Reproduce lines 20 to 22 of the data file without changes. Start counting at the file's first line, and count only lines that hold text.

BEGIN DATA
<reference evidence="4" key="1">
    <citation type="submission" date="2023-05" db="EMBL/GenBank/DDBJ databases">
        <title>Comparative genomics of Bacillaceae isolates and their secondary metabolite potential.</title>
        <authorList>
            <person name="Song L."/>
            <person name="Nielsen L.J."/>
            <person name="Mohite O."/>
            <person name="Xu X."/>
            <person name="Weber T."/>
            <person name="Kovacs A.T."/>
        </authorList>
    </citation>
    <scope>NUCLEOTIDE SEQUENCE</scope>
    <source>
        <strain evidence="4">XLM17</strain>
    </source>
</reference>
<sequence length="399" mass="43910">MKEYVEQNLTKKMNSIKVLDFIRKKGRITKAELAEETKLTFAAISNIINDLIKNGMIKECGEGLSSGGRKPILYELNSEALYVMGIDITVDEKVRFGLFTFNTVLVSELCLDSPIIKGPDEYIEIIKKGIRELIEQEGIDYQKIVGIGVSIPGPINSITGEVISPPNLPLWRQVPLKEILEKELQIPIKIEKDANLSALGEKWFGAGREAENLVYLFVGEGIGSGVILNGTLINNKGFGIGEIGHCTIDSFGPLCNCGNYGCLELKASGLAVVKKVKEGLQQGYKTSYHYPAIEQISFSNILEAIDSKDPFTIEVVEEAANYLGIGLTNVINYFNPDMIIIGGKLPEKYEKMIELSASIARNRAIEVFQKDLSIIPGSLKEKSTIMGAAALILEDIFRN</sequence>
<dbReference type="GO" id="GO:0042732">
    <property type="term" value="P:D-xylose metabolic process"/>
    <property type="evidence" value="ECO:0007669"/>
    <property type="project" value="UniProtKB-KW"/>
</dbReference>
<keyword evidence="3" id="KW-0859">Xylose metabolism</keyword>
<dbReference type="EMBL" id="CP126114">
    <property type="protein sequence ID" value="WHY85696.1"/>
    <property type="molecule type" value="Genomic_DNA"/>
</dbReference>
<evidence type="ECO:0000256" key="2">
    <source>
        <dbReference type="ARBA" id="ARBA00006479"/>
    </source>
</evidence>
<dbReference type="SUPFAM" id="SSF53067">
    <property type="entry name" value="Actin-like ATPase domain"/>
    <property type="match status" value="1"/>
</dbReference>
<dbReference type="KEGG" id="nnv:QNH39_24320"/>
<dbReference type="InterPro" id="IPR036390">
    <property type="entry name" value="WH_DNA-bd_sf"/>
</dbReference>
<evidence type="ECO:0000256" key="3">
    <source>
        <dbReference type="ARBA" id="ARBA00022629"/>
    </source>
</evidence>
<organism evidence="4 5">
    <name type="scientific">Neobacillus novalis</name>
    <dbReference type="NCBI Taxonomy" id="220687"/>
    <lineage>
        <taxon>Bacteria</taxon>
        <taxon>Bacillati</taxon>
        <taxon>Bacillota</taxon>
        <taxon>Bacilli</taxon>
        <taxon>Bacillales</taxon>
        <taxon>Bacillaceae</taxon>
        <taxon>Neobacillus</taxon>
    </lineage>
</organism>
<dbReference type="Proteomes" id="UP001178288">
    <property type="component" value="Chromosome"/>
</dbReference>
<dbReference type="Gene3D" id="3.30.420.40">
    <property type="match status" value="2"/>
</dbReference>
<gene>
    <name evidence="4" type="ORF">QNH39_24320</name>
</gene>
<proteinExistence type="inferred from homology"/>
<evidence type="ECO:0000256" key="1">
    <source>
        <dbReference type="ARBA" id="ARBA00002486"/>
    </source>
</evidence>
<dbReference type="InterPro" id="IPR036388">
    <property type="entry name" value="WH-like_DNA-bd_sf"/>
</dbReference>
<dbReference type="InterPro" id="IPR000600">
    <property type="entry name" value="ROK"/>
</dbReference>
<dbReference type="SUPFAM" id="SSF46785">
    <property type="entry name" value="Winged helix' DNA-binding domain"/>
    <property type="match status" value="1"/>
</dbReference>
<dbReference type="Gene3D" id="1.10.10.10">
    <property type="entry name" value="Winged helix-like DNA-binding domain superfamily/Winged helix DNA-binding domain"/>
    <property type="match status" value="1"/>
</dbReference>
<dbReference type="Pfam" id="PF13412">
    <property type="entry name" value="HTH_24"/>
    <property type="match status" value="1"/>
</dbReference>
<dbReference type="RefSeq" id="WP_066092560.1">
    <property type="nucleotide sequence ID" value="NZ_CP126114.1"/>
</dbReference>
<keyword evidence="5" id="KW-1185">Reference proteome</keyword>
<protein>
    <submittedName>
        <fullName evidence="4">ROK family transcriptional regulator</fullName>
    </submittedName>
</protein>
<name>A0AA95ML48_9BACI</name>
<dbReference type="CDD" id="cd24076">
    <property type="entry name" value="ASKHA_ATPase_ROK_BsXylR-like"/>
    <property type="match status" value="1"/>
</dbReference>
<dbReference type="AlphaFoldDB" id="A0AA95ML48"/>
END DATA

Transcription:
    <property type="term" value="P:D-xylose metabolic process"/>
    <property type="evidence" value="ECO:0007669"/>
    <property type="project" value="UniProtKB-KW"/>